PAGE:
Hsiung navigates this challenge—not a small one in a visual medium—in a poetic manner. The documentary opens with a drone shot of the countryside. Using on-screen text, the history of the comfort women is briefly but painfully explained. The contrast of the words against the beauty of the misty green landscape sets up the expectation that these fields, these villages, these towns and this continent have born witness to crimes that are unimaginable. The scars are not immediately apparent, but can be understood by those who are willing to see and listen.
‘Listen’ is the key word: as rape “cannot” be shown, this means that documenting the crime of sexual assault comes down to oral culture: one must hear the voices of the so-called comfort women. Hsiung achieves this—though nothing in the documentary ever feels calculated—by sitting with the women and letting them speak. The documentary takes its time with them, as Hsiung does, and introduces each as a vivid character: Gil, the feisty and avid protestor; Adele, a kind woman who attends support groups for comfort women; Coa, who is half-deaf and bent with age but still chops her own wood. In each case, Hsiung eventually layers their voices with present-day footage of the now-abandoned, decaying brothels. The results are the visual evidence that human nature demands.
While this tactic would never be accepted in a court of law (or by the Japanese government), Hsiung’s style is far from manipulative. Instead, it highlights the help that these women—and arguably all women—need in these circumstances. When it comes to sexual assault, women’s voices are rarely listened to, let alone respected or held as pillars of authority. (See, for instance, the recent legal battle against Jian Ghomeshi cases of “he-said-she-said” favour the former and the media trips over themselves to shame the victims and not the perpetrator.)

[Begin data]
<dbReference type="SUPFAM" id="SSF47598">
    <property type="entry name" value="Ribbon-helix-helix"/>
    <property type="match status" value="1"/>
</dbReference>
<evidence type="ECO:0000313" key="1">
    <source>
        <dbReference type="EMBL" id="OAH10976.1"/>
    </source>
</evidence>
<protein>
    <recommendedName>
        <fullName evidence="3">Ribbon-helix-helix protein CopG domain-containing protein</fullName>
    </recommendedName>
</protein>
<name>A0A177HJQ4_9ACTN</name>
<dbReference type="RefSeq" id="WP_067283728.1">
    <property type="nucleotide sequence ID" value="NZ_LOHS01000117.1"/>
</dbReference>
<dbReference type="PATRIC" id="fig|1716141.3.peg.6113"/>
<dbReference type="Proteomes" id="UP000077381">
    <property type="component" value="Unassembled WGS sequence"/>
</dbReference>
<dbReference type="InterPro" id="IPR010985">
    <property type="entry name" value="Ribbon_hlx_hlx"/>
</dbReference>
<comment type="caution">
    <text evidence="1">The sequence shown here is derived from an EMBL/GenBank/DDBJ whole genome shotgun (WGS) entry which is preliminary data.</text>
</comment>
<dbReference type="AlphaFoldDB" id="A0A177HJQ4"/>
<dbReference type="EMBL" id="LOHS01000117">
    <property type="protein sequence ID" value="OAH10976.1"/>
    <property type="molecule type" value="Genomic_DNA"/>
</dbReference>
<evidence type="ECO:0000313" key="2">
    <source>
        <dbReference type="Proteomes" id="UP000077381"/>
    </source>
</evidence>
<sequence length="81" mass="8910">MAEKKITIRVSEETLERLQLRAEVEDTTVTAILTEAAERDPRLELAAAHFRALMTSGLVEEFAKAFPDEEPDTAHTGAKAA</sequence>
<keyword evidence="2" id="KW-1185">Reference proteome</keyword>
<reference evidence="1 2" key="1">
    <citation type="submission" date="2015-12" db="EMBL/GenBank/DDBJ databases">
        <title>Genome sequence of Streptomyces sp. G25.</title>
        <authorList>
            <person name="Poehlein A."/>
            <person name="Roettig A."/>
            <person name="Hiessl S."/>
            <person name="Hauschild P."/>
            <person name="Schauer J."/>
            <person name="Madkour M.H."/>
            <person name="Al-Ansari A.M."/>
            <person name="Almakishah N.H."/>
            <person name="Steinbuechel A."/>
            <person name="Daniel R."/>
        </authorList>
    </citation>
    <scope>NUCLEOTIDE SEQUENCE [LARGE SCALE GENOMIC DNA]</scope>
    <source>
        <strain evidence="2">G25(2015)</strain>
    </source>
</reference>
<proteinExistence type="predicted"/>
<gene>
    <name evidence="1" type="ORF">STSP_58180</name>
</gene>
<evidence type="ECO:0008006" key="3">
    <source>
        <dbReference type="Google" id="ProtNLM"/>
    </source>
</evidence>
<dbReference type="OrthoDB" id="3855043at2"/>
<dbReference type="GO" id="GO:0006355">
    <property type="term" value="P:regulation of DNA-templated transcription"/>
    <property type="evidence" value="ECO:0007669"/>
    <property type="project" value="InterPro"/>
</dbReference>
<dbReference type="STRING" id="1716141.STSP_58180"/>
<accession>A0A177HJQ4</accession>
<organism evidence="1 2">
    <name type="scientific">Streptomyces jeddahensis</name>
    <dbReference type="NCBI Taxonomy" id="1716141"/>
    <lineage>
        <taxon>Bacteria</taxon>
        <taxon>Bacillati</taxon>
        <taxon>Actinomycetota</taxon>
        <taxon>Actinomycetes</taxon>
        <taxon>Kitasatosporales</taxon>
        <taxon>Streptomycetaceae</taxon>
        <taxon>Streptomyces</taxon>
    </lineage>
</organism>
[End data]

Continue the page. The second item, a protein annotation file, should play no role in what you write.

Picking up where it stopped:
Another issue that Hsiung raises is that admitting to being sexually assaulted can carry a lot of shame, meaning women are victimised two times over: first through the assault and then socially. All of the grandmas speak of this to Hsiung. (In a move that suggests transparency and a deep level of trust with her subjects, Hsiung often includes her off-camera voice during interviews, and occasionally appears in shots.) As Adele says of the choice to come forward as a comfort woman: “To be a hero? When in fact you’re a social outcast?” For this reason, she didn’t tell anyone what had happened to her for years, just as Coa didn’t tell her family what she had gone through. This social silencing meant that, as one grandmother says, even after the war ended, “liberation never came.”